16.44 Several submissions to the Issues Paper noted that the harm caused by a serious invasion of privacy in the digital era will often increase the longer private information remains accessible. It is therefore important that individuals be able to exercise a degree of control over their personal information, especially information that they may themselves have provided previously. In particular, individuals should be empowered to have their personal information destroyed—or, at a minimum, de-identified—when appropriate.
16.45 In the Discussion Paper, the ALRC proposed that a new APP be inserted into the Privacy Act, that would:
require APP entities to provide a simple mechanism for an individual to request destruction or de-identification of personal information that the individual had provided to the entity; and
require APP entities to take reasonable steps in a reasonable time to comply with such a request, subject to suitable exceptions, or to provide the individual with reasons for non-compliance.
16.46 The ALRC argued that the proposed APP would complement existing APPs that require APP entities to correct personal information (the correction principle) and to destroy or de-identify personal information when it is no longer required for a relevant purpose (the security principle). Although the existing APPs provide some protection, they do not incorporate a mechanism allowing individuals to request destruction or de-identification.
16.47 The proposal was supported by a number of stakeholders. Others were opposed to it, noting the existing correction and security principles and the need to retain personal information for business purposes, such as billing. Some stakeholders were not opposed to the proposal, subject to particular concerns being met.
16.48 The OAIC opposed the proposal. The OAIC noted that it would not be relevant to most information held by Australian Government agencies due to the retention requirements of the Archives Act 1983 (Cth). The OAIC also noted that, in addition to the existing correction and security principles, other principles restrict the circumstances in which an APP entity may collect or disclose information:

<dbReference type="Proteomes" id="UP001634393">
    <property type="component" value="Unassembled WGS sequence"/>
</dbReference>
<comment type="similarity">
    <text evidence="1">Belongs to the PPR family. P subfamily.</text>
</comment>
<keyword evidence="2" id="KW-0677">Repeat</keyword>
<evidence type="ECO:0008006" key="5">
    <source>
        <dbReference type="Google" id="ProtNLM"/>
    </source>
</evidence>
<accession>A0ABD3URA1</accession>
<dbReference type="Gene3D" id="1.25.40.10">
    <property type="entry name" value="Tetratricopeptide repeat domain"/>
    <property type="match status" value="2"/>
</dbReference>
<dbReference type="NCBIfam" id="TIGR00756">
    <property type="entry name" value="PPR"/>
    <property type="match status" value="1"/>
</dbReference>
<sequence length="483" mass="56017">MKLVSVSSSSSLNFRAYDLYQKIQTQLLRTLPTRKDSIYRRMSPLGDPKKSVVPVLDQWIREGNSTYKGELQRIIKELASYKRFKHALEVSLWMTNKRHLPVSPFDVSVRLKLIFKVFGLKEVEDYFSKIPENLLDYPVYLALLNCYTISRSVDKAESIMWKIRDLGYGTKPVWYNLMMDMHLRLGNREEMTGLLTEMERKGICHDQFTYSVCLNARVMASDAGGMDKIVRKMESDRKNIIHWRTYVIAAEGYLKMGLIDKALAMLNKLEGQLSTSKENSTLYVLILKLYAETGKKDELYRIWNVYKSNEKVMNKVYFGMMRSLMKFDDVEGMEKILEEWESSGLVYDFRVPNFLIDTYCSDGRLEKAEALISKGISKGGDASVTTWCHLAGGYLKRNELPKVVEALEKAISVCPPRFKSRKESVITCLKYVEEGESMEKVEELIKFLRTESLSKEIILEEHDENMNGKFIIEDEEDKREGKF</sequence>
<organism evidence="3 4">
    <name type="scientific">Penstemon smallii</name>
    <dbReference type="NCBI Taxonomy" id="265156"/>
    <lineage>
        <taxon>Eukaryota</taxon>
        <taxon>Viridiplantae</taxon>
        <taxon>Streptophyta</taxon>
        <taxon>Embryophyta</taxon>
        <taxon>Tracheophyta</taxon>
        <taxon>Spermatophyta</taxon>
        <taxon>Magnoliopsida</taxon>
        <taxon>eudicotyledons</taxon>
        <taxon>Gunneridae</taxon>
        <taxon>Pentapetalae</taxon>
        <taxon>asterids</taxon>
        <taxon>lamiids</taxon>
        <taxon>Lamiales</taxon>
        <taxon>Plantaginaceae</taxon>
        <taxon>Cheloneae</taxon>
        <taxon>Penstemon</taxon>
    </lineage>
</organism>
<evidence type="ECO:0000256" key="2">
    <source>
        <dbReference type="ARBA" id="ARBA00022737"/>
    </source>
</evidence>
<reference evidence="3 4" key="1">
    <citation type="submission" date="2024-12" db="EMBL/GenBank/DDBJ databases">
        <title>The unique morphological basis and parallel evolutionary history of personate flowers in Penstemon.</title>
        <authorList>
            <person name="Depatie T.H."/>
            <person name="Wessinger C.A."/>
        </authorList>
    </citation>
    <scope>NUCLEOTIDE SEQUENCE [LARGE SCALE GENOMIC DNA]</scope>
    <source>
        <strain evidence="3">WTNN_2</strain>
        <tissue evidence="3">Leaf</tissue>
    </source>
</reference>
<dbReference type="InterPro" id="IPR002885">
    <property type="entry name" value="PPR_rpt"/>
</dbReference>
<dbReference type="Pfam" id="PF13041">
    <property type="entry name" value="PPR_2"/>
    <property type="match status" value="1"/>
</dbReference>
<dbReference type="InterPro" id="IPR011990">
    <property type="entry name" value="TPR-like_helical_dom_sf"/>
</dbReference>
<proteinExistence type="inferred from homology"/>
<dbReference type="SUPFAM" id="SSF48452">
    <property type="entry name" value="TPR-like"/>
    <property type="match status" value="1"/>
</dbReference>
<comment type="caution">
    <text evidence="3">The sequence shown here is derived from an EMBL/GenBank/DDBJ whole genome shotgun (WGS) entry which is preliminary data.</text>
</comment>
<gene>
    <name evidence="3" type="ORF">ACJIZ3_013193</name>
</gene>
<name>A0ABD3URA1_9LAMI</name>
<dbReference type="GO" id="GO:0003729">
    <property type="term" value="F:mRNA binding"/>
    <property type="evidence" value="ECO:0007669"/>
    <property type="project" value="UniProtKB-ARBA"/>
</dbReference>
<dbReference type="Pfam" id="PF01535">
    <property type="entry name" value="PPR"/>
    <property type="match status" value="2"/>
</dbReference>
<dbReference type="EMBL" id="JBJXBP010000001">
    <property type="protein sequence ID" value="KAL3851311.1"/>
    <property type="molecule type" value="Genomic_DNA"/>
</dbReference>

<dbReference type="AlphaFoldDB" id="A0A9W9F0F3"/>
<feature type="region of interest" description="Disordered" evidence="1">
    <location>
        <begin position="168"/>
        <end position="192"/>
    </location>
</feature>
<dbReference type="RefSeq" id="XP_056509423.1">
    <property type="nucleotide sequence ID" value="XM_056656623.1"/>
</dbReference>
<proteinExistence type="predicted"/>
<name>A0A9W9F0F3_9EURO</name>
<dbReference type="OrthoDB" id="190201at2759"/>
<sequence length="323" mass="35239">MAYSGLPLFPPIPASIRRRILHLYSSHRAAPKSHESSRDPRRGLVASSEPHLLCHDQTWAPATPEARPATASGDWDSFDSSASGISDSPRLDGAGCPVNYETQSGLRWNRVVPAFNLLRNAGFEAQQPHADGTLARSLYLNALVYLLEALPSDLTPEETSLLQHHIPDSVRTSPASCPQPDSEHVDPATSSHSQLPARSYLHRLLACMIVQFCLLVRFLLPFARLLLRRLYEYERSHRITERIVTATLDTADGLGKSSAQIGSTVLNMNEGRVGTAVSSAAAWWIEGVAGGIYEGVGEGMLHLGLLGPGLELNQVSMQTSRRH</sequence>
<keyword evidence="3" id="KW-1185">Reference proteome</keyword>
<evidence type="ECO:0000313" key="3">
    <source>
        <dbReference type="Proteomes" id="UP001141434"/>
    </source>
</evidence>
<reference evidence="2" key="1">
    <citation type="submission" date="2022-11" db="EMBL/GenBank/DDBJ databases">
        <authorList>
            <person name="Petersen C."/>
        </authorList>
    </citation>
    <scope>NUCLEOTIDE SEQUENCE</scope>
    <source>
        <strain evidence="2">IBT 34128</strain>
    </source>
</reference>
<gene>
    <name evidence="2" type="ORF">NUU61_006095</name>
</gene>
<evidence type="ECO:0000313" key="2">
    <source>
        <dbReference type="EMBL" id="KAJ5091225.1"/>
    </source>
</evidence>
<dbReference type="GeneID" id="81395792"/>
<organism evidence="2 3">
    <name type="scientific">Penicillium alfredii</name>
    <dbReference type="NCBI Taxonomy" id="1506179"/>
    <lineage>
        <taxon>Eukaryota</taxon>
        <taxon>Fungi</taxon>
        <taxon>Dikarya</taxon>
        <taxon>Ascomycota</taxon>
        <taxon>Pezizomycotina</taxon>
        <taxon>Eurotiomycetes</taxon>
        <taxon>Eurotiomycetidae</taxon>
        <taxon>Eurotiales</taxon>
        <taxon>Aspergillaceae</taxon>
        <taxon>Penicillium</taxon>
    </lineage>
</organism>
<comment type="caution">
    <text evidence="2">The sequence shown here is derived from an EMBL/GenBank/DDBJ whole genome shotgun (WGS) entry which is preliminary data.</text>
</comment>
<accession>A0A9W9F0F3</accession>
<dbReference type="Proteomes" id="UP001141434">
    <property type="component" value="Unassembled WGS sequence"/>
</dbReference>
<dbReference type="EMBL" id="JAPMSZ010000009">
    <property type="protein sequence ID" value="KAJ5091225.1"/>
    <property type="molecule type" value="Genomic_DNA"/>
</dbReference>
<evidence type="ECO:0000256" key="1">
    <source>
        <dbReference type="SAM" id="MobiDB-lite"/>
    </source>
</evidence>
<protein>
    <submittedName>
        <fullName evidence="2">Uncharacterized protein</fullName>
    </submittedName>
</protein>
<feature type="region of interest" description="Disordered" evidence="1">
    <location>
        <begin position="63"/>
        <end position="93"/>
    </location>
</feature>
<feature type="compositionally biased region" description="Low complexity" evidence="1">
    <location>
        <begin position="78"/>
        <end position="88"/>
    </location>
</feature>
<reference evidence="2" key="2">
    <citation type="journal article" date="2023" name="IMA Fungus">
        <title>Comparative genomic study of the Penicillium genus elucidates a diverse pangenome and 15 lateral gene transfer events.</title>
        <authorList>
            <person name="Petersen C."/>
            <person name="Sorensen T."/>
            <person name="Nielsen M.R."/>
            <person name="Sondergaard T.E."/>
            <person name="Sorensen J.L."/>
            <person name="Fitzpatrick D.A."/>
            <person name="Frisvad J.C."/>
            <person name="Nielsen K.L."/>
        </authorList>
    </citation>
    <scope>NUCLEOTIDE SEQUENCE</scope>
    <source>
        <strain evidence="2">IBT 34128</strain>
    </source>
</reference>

The requirement in the proposed APP for an organisation to destroy or de-identify the personal information, in circumstances where the organisation is still authorised to use or disclose it under the Privacy Act … has the potential to impose a significant burden on the organisation and disrupt its business practices. The OAIC considers that the existing measures in the APPs balance the need to give an individual control over the handling of their personal information with the regulatory burden on entities when carrying out their functions and activities, and that the additional burden in the proposed new APP is unjustified and unnecessary.
16.49 The OAIC also submitted that, rather than introducing a new APP into the Privacy Act, the OAIC could
issue additional guidance on an entity’s obligations under the existing APPs to destroy or de-identify personal information and good privacy practice when an individual requests the entity to destroy or de-identify their personal information.
16.50 The ALRC accepts that the existing APPs require the destruction or de-identification of personal information in many circumstances. However, there are scenarios in which an APP entity may be able to retain personal information even after the individual has ceased their business relationship with the APP entity. For example, if the purpose of the collection includes the APP entity’s own statistical research, it is not clear that the entity would be required to destroy or de-identify the information unless and until the research was concluded, regardless of the duration or purpose of the research.
16.51 However, the ALRC accepts that the introduction of a new APP may require further consideration of the existing APPs, and that the effect of the recent reforms of the Privacy Act should be determined before further reforms take place. The ALRC is not, therefore, recommending the introduction of a new APP. The ALRC remains concerned, however, that the existing APPs do not require an entity to provide a simple mechanism allowing an individual to request the destruction or de-identification of personal information.
National Children and Youth Law Centre, Submission 61; Google, Submission 54; Australian Privacy Foundation, Submission 39; B Arnold, Submission 28.
Privacy Act 1988 (Cth) APP 13.
Ibid APP 11.2.
T Butler, Submission 114; Australian Privacy Foundation, Submission 110; Office of the Victorian Privacy Commissioner, Submission 108; Australian Communications Consumer Action Network, Submission 106; Australian Sex Party, Submission 92; S Higgins, Submission 82; I Turnbull, Submission 81; G Greenleaf, Submission 76.
Telstra, Submission 107; AMTACA, Submission 101; ASTRA, Submission 99; Office of the Australian Information Commissioner, Submission 90; Interactive Games and Entertainment Association, Submission 86; Australian Bankers’ Association, Submission 84.
AMTACA, Submission 101; Interactive Games and Entertainment Association, Submission 86.
ASTRA, Submission 99.
Australian Interactive Media Industry Association (AIMIA), Submission 125; Insurance Council of Australia, Submission 102.
Privacy Act 1988 (Cth) APPs 3, 6.
Office of the Australian Information Commissioner, Submission 90.
Privacy Amendment (Enhancing Privacy Protection) Act 2012 (Cth).